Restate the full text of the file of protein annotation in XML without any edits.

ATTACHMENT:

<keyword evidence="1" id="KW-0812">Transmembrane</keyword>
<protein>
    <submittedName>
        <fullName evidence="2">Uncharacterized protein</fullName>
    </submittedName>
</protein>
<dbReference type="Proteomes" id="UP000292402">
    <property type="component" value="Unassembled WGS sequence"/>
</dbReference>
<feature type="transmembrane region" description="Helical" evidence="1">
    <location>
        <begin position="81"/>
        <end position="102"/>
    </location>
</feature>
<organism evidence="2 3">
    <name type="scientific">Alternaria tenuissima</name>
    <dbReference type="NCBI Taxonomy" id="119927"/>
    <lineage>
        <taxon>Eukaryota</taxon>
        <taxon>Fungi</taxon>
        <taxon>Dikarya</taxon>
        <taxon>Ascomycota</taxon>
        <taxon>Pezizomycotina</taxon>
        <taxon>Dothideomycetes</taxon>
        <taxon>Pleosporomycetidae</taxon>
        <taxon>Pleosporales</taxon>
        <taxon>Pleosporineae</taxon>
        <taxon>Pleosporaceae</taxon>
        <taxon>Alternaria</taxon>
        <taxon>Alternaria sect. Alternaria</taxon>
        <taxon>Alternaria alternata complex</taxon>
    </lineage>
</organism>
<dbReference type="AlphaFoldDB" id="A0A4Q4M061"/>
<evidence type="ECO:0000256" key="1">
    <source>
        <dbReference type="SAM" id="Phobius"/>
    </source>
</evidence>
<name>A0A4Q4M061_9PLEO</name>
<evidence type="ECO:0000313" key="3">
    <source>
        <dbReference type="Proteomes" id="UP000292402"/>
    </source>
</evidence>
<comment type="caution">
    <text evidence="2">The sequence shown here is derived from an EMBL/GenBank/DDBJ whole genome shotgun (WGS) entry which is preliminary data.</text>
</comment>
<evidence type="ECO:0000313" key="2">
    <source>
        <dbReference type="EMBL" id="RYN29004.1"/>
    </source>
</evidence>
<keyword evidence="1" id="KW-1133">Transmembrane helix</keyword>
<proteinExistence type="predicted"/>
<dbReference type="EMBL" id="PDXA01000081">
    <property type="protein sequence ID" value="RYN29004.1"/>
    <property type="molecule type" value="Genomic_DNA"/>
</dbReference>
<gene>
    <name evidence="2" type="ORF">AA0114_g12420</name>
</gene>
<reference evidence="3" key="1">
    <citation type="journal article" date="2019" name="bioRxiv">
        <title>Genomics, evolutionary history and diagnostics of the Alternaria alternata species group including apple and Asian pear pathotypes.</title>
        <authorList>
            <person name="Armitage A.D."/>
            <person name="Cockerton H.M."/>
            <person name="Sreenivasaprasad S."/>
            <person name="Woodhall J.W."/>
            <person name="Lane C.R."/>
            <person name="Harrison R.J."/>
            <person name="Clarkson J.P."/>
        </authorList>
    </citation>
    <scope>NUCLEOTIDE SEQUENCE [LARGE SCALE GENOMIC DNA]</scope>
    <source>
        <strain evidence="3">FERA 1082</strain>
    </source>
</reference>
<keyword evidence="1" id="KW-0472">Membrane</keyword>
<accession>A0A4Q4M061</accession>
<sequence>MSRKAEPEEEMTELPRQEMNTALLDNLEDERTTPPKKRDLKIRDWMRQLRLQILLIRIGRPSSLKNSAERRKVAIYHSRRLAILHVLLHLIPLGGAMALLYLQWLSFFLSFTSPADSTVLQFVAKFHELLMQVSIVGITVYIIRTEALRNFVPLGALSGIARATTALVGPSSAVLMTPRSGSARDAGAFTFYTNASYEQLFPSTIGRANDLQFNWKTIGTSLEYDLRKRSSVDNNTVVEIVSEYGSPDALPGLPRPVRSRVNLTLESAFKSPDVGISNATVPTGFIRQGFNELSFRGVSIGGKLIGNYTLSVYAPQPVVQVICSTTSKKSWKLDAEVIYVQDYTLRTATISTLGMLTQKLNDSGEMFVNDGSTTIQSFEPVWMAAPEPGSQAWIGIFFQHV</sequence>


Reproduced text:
<keyword evidence="1" id="KW-0812">Transmembrane</keyword>
<protein>
    <submittedName>
        <fullName evidence="2">Uncharacterized protein</fullName>
    </submittedName>
</protein>
<dbReference type="Proteomes" id="UP000292402">
    <property type="component" value="Unassembled WGS sequence"/>
</dbReference>
<feature type="transmembrane region" description="Helical" evidence="1">
    <location>
        <begin position="81"/>
        <end position="102"/>
    </location>
</feature>
<organism evidence="2 3">
    <name type="scientific">Alternaria tenuissima</name>
    <dbReference type="NCBI Taxonomy" id="119927"/>
    <lineage>
        <taxon>Eukaryota</taxon>
        <taxon>Fungi</taxon>
        <taxon>Dikarya</taxon>
        <taxon>Ascomycota</taxon>
        <taxon>Pezizomycotina</taxon>
        <taxon>Dothideomycetes</taxon>
        <taxon>Pleosporomycetidae</taxon>
        <taxon>Pleosporales</taxon>
        <taxon>Pleosporineae</taxon>
        <taxon>Pleosporaceae</taxon>
        <taxon>Alternaria</taxon>
        <taxon>Alternaria sect. Alternaria</taxon>
        <taxon>Alternaria alternata complex</taxon>
    </lineage>
</organism>
<dbReference type="AlphaFoldDB" id="A0A4Q4M061"/>
<evidence type="ECO:0000256" key="1">
    <source>
        <dbReference type="SAM" id="Phobius"/>
    </source>
</evidence>
<name>A0A4Q4M061_9PLEO</name>
<evidence type="ECO:0000313" key="3">
    <source>
        <dbReference type="Proteomes" id="UP000292402"/>
    </source>
</evidence>
<comment type="caution">
    <text evidence="2">The sequence shown here is derived from an EMBL/GenBank/DDBJ whole genome shotgun (WGS) entry which is preliminary data.</text>
</comment>
<evidence type="ECO:0000313" key="2">
    <source>
        <dbReference type="EMBL" id="RYN29004.1"/>
    </source>
</evidence>
<keyword evidence="1" id="KW-1133">Transmembrane helix</keyword>
<proteinExistence type="predicted"/>
<dbReference type="EMBL" id="PDXA01000081">
    <property type="protein sequence ID" value="RYN29004.1"/>
    <property type="molecule type" value="Genomic_DNA"/>
</dbReference>
<gene>
    <name evidence="2" type="ORF">AA0114_g12420</name>
</gene>
<reference evidence="3" key="1">
    <citation type="journal article" date="2019" name="bioRxiv">
        <title>Genomics, evolutionary history and diagnostics of the Alternaria alternata species group including apple and Asian pear pathotypes.</title>
        <authorList>
            <person name="Armitage A.D."/>
            <person name="Cockerton H.M."/>
            <person name="Sreenivasaprasad S."/>
            <person name="Woodhall J.W."/>
            <person name="Lane C.R."/>
            <person name="Harrison R.J."/>
            <person name="Clarkson J.P."/>
        </authorList>
    </citation>
    <scope>NUCLEOTIDE SEQUENCE [LARGE SCALE GENOMIC DNA]</scope>
    <source>
        <strain evidence="3">FERA 1082</strain>
    </source>
</reference>
<keyword evidence="1" id="KW-0472">Membrane</keyword>
<accession>A0A4Q4M061</accession>
<sequence>MSRKAEPEEEMTELPRQEMNTALLDNLEDERTTPPKKRDLKIRDWMRQLRLQILLIRIGRPSSLKNSAERRKVAIYHSRRLAILHVLLHLIPLGGAMALLYLQWLSFFLSFTSPADSTVLQFVAKFHELLMQVSIVGITVYIIRTEALRNFVPLGALSGIARATTALVGPSSAVLMTPRSGSARDAGAFTFYTNASYEQLFPSTIGRANDLQFNWKTIGTSLEYDLRKRSSVDNNTVVEIVSEYGSPDALPGLPRPVRSRVNLTLESAFKSPDVGISNATVPTGFIRQGFNELSFRGVSIGGKLIGNYTLSVYAPQPVVQVICSTTSKKSWKLDAEVIYVQDYTLRTATISTLGMLTQKLNDSGEMFVNDGSTTIQSFEPVWMAAPEPGSQAWIGIFFQHV</sequence>